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Pistachios Could Lower Markers of Metabolic Syndrome

Previous studies have shown that pistachios aren't just a tasty snack: they may also help lower cholesterol. However, the high fat content of pistachios has resulted in fears that daily consumption could lead to weight gain, counterbalancing the heart health benefits.

Researchers from UCLA, Sino-Japan Friendship Hospital and the Military General Hospital of Beijing investigated the exact effects of pistachio consumption on blood lipid profiles and weight gain. Their findings were published on April 3, 2012, in Nutrition Journal.

Study participants included 90 adults with metabolic syndrome, a combination of risk factors for cardiovascular disease, stroke and type-2 diabetes.

All the participants received four weeks of dietary counseling that followed the guidelines of the American Heart Association Step I diet. They were then assigned to consume either 1.5 oz. of pistachios (the daily recommended serving), 2.5 oz. of pistachios, or no pistachios daily for 12 weeks.

At the conclusion of the study, the researchers noted that glucose values 2 hours after a glucose challenge were significantly lower for participants in both pistachio groups compared to baseline levels. No significant change was seen in the control group. Additionally, lower serum triglyceride levels were noted in the 1.5 oz pistachio group, but not the other two groups.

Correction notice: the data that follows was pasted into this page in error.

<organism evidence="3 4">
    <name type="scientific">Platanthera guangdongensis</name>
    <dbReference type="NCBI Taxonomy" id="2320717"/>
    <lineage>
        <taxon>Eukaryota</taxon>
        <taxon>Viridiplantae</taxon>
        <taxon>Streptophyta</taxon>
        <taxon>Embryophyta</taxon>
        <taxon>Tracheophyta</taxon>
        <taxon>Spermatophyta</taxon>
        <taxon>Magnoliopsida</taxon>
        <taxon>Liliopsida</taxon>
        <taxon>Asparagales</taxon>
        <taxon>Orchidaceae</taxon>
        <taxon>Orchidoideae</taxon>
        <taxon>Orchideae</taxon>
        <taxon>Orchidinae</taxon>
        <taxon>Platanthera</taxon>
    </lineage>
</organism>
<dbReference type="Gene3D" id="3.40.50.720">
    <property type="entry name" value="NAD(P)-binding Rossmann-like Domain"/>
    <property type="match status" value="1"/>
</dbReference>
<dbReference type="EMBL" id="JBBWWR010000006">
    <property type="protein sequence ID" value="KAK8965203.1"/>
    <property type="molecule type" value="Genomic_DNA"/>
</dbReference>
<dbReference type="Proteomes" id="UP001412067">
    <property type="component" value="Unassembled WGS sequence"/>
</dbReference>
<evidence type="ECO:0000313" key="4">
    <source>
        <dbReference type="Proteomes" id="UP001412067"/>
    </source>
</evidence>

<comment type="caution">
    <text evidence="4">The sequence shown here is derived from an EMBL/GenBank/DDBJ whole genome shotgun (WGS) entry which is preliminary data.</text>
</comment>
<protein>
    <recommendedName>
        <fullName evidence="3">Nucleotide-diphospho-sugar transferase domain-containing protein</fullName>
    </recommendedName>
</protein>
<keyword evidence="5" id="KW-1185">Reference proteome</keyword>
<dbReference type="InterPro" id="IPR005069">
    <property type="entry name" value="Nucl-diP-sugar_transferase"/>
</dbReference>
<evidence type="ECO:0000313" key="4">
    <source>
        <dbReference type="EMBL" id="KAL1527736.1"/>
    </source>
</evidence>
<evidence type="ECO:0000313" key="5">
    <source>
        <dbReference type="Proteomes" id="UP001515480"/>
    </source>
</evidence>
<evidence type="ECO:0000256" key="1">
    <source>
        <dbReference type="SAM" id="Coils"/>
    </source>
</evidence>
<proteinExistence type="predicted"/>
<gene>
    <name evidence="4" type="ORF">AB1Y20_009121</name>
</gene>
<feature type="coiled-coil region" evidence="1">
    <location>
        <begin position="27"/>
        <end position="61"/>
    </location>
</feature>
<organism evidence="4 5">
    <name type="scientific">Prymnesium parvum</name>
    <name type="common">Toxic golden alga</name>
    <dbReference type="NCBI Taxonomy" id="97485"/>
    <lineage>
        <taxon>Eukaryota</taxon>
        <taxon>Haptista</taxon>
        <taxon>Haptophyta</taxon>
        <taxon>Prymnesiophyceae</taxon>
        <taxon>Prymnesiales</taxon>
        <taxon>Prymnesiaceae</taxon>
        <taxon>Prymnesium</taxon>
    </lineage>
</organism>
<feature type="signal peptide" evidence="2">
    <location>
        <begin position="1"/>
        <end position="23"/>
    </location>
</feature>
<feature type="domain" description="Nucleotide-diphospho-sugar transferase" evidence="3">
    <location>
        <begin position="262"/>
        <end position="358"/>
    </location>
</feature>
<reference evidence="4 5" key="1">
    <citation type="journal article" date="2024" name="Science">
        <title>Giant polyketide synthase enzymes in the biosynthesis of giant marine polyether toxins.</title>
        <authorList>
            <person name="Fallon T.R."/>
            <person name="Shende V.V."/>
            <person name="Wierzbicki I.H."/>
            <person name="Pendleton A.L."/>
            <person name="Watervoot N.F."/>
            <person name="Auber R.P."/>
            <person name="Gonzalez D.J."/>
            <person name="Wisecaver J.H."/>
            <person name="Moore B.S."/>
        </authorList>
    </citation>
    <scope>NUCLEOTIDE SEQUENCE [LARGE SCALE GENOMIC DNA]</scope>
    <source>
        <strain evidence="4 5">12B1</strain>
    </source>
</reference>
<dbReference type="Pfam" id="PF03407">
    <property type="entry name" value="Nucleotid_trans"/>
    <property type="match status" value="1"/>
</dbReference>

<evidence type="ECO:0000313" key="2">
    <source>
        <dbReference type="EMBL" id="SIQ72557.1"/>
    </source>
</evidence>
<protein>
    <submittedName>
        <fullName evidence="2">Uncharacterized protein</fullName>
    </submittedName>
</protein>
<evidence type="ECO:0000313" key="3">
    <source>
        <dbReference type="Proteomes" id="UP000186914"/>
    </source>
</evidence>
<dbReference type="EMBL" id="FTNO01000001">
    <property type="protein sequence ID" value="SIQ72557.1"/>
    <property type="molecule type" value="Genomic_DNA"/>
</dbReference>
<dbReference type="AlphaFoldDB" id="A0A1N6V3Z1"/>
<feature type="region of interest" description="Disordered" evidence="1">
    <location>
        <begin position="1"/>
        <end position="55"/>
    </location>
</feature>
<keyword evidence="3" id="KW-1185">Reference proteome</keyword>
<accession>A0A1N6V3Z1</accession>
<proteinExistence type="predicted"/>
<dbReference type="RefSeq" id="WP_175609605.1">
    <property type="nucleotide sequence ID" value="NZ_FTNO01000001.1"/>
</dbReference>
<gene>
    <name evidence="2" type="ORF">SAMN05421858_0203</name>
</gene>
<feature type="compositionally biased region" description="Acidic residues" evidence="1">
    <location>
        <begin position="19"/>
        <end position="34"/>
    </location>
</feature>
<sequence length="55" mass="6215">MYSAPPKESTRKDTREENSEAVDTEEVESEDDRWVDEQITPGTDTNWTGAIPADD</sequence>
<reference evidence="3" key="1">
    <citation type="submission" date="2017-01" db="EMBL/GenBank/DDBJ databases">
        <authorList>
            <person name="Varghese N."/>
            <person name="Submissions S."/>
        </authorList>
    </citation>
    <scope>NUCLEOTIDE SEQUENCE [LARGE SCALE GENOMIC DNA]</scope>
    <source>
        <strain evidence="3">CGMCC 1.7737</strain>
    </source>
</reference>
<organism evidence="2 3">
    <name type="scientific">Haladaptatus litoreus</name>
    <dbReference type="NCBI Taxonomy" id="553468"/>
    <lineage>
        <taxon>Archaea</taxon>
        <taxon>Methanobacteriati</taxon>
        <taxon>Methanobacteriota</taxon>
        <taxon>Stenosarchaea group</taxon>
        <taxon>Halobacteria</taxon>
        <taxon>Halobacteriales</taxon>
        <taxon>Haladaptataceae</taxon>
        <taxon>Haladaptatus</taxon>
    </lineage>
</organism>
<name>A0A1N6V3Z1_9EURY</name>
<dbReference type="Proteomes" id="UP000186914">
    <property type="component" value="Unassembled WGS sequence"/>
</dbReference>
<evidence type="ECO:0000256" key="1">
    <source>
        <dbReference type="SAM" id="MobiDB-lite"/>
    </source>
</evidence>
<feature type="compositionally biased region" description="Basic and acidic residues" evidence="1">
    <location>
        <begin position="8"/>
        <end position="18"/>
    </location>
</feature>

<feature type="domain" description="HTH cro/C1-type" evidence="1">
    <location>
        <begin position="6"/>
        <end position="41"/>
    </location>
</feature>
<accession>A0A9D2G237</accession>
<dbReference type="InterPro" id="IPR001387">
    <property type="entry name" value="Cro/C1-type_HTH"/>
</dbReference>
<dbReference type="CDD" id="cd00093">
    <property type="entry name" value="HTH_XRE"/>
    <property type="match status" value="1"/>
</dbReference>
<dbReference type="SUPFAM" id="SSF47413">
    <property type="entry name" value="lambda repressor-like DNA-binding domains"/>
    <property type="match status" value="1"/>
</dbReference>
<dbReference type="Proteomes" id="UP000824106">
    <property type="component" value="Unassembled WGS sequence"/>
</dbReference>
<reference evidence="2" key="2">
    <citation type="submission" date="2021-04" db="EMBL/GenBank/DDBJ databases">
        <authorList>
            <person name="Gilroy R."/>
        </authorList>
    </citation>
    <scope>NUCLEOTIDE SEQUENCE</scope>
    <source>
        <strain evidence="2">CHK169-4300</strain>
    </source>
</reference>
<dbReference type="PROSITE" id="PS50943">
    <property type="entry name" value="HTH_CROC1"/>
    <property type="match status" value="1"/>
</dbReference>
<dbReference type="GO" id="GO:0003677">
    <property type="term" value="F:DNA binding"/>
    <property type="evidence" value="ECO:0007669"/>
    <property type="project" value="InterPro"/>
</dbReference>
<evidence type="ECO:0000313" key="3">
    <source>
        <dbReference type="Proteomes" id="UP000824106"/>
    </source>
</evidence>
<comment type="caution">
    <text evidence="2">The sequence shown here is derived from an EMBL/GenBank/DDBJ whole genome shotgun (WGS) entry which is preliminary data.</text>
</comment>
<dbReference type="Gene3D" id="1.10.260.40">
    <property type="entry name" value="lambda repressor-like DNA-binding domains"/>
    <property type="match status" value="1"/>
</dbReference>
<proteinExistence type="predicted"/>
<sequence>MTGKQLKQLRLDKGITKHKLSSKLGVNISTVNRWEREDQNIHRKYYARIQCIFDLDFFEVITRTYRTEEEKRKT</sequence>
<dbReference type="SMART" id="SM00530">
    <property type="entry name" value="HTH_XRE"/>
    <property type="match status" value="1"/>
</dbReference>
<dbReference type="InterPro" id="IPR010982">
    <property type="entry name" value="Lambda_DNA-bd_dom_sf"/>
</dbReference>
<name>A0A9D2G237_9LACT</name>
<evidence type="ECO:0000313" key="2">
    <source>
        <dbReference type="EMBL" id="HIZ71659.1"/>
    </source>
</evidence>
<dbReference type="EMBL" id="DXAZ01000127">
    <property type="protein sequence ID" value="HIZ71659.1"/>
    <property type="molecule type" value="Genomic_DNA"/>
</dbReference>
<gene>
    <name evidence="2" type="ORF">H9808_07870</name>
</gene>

The researchers concluded that daily consumption of 1.5 oz or 2.5 oz of pistachios does not lead to weight gain or an increase in waist-to-hip ratio but may improve blood glucose and triglyceride levels, two markers of metabolic syndrome.

The best way to protect yourself from metabolic syndrome is through regular exercise and a healthy diet, which this study suggests should include some pistachios. Consider keeping a little bag with you to snack on during the day instead of turning to high fat, low nutritional value foods such as chips and cookies.

Previous article Low-Fat Vegan Diet May Be Better for Weight Loss Than Mediterranean Diet

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